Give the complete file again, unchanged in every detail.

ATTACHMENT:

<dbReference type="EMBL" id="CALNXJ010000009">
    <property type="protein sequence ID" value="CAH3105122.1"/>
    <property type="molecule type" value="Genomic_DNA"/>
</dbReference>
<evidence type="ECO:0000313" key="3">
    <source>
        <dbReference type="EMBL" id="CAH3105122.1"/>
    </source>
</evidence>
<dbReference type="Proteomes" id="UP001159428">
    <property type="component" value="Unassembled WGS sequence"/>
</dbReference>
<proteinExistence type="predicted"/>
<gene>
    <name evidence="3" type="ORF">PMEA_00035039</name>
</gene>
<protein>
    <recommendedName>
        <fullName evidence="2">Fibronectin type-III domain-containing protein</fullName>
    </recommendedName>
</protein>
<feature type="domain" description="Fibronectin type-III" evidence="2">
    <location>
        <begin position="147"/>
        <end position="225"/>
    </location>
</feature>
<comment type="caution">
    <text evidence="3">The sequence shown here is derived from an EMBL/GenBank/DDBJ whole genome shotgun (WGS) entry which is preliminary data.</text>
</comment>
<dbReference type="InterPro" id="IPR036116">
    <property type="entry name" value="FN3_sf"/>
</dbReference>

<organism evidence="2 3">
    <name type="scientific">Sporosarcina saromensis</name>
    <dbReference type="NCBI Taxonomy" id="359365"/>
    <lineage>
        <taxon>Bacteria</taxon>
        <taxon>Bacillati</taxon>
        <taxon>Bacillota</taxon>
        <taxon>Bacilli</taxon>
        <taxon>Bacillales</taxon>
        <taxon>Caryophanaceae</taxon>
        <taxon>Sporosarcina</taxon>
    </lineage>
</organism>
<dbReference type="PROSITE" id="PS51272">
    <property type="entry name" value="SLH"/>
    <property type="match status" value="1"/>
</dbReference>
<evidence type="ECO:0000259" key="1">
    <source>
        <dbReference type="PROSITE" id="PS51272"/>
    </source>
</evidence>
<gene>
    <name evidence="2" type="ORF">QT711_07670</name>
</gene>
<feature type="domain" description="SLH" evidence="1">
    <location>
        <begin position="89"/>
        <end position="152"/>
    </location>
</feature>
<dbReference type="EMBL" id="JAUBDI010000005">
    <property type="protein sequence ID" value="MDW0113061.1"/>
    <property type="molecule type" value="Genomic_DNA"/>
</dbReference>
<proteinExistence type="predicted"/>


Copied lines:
<dbReference type="EMBL" id="CALNXJ010000009">
    <property type="protein sequence ID" value="CAH3105122.1"/>
    <property type="molecule type" value="Genomic_DNA"/>
</dbReference>
<evidence type="ECO:0000313" key="3">
    <source>
        <dbReference type="EMBL" id="CAH3105122.1"/>
    </source>
</evidence>
<dbReference type="Proteomes" id="UP001159428">
    <property type="component" value="Unassembled WGS sequence"/>
</dbReference>
<proteinExistence type="predicted"/>
<gene>
    <name evidence="3" type="ORF">PMEA_00035039</name>
</gene>
<protein>
    <recommendedName>
        <fullName evidence="2">Fibronectin type-III domain-containing protein</fullName>
    </recommendedName>
</protein>
<feature type="domain" description="Fibronectin type-III" evidence="2">
    <location>
        <begin position="147"/>
        <end position="225"/>
    </location>
</feature>
<comment type="caution">
    <text evidence="3">The sequence shown here is derived from an EMBL/GenBank/DDBJ whole genome shotgun (WGS) entry which is preliminary data.</text>
</comment>
<dbReference type="InterPro" id="IPR036116">
    <property type="entry name" value="FN3_sf"/>
</dbReference>

<organism evidence="2 3">
    <name type="scientific">Sporosarcina saromensis</name>
    <dbReference type="NCBI Taxonomy" id="359365"/>
    <lineage>
        <taxon>Bacteria</taxon>
        <taxon>Bacillati</taxon>
        <taxon>Bacillota</taxon>
        <taxon>Bacilli</taxon>
        <taxon>Bacillales</taxon>
        <taxon>Caryophanaceae</taxon>
        <taxon>Sporosarcina</taxon>
    </lineage>
</organism>
<dbReference type="PROSITE" id="PS51272">
    <property type="entry name" value="SLH"/>
    <property type="match status" value="1"/>
</dbReference>
<evidence type="ECO:0000259" key="1">
    <source>
        <dbReference type="PROSITE" id="PS51272"/>
    </source>
</evidence>
<gene>
    <name evidence="2" type="ORF">QT711_07670</name>
</gene>
<feature type="domain" description="SLH" evidence="1">
    <location>
        <begin position="89"/>
        <end position="152"/>
    </location>
</feature>
<dbReference type="EMBL" id="JAUBDI010000005">
    <property type="protein sequence ID" value="MDW0113061.1"/>
    <property type="molecule type" value="Genomic_DNA"/>
</dbReference>
<proteinExistence type="predicted"/>